Line 113: This sentence is written a bit awkwardly, I had to read it a few times to understand.

Lines 125-135: This list of goals for the study is clear, and they are worthy goals to explore. But, the paragraph winds around a little bit, and could perhaps be restructured in a way that would allow for the reader to follow a more linear train of thought among those goals.

Lines 143-148: Probably worth citing here any data available on this species regarding how many tadpoles are transported at a time and if they are placed singly or in multiples (for easy comparison among other studies and species).

Line 153: The word “permit” might be appropriate instead of “permissions”.

Line 157: Remove the word “and” and replace with a comma.

Line 158: Not clear how the cross-shaped rearrangement is relevant to the study? To make the arrangement more obvious to the reader before they reach the end of the paragraph, suggested to reference Figure 1 earlier in this paragraph (perhaps around line 158?).

Line 207: This sentence has problems with syntax, editing suggested.

Lines 328-331: This information breaking down how many observations of what type were made per group is very confusing to read.

Line 399: Similarly to the comment for the last paragraph of the introduction, a summary sentence or two to start the discussion that can wrap up the overall objective and take home message of the study would be beneficial before diving into each section of the details of the findings.

Line 410: Another possibility is that male trajectories to places where they can deposit offspring are based on memories of natal pools and dispersal. This option and any data available to support or reject that hypothesis would benefit this discussion.

Line 430-433: This statement seems like a large assumption to make without data to support it. In fact, exactly what you suggest would be a great way for frogs to learn about the likely places they will be able to place tadpoles. Seasonal dryness or what is meant by “natural dynamics of small natural pools” don’t offer obvious reasons that frogs could not gain lots of information this way.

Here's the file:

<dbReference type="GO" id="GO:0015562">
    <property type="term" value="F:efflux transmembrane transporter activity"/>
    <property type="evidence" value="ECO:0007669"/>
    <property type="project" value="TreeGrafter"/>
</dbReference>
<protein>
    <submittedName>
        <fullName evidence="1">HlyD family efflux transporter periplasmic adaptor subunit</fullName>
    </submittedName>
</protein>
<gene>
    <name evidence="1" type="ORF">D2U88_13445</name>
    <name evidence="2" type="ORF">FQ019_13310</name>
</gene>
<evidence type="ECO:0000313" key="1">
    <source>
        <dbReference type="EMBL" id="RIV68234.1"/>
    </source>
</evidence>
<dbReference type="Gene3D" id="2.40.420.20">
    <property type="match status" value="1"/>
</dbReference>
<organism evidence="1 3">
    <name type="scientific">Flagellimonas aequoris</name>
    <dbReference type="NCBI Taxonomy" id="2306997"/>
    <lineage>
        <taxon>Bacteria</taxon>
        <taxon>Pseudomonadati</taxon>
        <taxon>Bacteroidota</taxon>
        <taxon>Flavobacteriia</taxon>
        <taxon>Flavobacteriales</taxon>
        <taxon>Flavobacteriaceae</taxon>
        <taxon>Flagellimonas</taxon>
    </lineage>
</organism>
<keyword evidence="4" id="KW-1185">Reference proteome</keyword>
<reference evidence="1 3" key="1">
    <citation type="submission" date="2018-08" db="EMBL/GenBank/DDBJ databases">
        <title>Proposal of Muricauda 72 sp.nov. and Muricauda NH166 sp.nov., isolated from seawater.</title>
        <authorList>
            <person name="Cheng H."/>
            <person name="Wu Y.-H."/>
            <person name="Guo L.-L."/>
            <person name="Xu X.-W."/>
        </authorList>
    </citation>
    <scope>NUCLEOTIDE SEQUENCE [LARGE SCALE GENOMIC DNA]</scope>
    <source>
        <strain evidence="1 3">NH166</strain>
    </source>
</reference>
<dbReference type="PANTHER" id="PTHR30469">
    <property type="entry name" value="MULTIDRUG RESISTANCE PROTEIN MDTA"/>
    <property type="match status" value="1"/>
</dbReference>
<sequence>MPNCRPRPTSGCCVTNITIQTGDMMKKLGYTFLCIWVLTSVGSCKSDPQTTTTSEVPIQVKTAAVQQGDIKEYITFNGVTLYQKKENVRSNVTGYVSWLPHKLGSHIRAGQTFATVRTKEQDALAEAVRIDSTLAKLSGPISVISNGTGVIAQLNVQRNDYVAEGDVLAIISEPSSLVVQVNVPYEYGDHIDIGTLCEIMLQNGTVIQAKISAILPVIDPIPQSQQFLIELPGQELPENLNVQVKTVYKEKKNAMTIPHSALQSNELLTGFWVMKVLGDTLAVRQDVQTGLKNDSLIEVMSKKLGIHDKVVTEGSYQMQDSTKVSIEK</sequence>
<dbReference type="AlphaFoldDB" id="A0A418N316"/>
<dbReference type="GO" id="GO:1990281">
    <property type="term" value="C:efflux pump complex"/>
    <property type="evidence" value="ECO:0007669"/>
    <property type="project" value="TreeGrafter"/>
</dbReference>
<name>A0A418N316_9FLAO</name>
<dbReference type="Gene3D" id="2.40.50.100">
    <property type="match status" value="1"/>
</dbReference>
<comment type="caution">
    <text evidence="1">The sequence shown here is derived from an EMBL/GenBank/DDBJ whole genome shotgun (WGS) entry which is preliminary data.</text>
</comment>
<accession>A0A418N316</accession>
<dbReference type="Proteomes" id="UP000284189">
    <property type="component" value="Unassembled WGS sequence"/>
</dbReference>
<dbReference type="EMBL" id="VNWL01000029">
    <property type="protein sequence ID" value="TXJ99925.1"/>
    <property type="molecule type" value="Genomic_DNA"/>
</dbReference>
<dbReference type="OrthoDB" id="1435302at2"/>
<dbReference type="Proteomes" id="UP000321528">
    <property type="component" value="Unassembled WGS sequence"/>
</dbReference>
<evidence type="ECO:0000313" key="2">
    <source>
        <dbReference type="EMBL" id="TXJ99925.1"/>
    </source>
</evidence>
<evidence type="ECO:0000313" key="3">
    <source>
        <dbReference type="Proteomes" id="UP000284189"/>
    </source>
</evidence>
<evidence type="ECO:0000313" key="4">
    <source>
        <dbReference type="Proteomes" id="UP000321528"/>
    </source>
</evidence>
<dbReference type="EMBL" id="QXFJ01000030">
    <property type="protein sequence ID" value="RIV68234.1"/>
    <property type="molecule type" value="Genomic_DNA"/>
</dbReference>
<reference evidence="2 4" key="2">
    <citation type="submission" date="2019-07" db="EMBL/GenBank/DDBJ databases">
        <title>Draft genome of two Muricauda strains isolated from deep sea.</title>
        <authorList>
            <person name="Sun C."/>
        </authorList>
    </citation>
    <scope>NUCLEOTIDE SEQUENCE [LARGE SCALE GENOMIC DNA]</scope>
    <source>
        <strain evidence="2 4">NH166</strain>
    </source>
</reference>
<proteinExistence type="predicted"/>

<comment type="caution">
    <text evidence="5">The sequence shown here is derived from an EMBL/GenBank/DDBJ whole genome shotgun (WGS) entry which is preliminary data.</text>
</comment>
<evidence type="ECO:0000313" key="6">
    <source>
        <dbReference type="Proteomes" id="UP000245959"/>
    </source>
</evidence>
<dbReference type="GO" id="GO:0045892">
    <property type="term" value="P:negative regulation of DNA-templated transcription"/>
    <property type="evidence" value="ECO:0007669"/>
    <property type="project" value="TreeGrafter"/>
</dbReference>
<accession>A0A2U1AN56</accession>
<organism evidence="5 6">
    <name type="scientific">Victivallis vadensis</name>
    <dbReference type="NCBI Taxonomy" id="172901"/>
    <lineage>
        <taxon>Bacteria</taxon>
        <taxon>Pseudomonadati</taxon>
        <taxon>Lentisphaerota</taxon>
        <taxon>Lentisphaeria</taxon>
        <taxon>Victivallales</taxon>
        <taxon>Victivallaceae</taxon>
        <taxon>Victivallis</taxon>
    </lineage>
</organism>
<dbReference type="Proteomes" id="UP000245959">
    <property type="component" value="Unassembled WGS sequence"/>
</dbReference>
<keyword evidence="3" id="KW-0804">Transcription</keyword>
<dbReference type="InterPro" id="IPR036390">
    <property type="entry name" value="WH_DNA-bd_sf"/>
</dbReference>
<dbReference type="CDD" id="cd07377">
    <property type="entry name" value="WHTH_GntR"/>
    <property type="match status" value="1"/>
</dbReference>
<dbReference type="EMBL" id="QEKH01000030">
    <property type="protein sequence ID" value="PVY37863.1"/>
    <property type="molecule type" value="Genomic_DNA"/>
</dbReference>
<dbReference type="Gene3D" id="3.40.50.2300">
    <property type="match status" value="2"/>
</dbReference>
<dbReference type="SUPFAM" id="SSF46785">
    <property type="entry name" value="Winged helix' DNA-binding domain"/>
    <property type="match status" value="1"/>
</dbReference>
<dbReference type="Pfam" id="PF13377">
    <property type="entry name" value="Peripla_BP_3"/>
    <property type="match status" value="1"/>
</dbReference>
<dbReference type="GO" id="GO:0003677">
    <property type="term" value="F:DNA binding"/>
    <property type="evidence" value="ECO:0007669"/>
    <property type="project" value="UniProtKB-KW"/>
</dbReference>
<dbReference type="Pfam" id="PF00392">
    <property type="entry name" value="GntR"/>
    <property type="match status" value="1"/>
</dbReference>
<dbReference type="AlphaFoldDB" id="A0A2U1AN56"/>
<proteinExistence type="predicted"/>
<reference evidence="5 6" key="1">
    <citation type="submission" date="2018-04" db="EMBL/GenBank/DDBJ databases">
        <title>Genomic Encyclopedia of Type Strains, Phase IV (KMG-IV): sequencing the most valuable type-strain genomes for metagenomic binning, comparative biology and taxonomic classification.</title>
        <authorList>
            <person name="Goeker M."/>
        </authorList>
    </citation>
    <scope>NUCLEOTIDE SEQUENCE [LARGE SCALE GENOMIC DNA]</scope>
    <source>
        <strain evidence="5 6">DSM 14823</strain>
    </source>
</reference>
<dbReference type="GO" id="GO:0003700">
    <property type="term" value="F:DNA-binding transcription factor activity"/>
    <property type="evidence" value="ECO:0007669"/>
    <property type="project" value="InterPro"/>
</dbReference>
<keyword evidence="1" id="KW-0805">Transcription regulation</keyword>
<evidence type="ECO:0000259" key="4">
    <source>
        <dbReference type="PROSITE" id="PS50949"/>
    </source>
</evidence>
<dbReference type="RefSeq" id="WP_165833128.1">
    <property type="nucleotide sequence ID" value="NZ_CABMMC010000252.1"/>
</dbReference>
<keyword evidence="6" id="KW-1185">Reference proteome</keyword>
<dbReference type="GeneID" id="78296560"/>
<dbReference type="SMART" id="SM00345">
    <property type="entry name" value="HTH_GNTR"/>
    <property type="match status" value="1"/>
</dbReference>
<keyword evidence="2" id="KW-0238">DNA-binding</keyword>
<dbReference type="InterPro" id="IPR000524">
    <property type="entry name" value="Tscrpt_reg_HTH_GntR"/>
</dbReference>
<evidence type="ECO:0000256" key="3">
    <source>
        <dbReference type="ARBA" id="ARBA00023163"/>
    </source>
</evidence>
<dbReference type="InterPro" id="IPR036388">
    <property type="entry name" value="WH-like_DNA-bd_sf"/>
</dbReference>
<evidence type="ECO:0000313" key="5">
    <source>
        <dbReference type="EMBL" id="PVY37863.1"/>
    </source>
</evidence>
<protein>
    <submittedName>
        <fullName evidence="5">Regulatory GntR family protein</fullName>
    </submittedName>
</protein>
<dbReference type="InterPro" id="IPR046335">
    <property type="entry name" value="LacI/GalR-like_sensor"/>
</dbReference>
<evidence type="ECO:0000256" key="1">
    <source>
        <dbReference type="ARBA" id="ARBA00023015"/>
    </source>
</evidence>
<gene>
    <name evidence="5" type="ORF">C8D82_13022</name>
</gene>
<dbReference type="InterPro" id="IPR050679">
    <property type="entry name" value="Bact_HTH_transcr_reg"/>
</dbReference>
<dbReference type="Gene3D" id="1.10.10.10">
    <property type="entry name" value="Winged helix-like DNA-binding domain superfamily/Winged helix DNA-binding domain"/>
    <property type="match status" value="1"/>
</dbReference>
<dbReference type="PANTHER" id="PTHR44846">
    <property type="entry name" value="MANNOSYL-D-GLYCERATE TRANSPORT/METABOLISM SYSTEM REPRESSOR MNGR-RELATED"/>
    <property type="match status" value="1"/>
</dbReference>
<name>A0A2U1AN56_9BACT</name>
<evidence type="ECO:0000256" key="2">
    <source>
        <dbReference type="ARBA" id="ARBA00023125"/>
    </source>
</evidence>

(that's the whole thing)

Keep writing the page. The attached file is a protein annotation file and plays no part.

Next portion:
Line 435-442: This paragraph seems like an extensive speculation. What data from this study have specifically augmented this point of view with new information that make it worth describing a whole paragraph about this idea?

Line 470-471: You suggest that the weather changes “rapidly” in the tropics. Rapid relative to what? It isn’t clear that it is in fact more rapidly changing or unpredictable than elsewhere globally. This point is not convincing.

Line 477: These results should be compared/contrasted with the findings from Schulte et al. 2011, Stynoski et al. 2009, and perhaps also Rojas 2016.

Lines 482-484: Its possible that adding this information sooner in the paper would be beneficial for the reader to interpret the results as they are reading about them. It is important context for understanding the ways that natural selection and spatial memory could be functioning to allow males to make decisions about tadpole depositions.

Line 501: “potential influencing factors” as written isn’t clear what it is referring to, and is vague.

Line 502: You suggest that there is a cost-benefit reason that the frogs deposit tadpoles and return to their territories relatively quickly. While this could be true, there are many other possible explanations for the behavioral pattern that you noted. For example, the mechanism for spatial memory could be such that frogs can only learn or memorize sites during certain seasons or developmental phases, which could be a simple product of neurobiological limitations rather than an optimized cost-benefit for the behavior. Changing the way this is written would allow for these other possibilities if future fitness studies were to show that there isn’t actually a clear cost or benefit to the speed of transport, but its simply what frogs are or aren’t capable of.

Line 509-510: This statement about modeling doesn’t appear to have much of a connection to your work and also isn’t a very strong way to end the manuscript. Suggested to remove and end at the preceding sentence.

Table 1: This data would likely be more informative as a box plot rather than a table.

Figure 1: Would be informative to include the average territory size in the caption for this figure.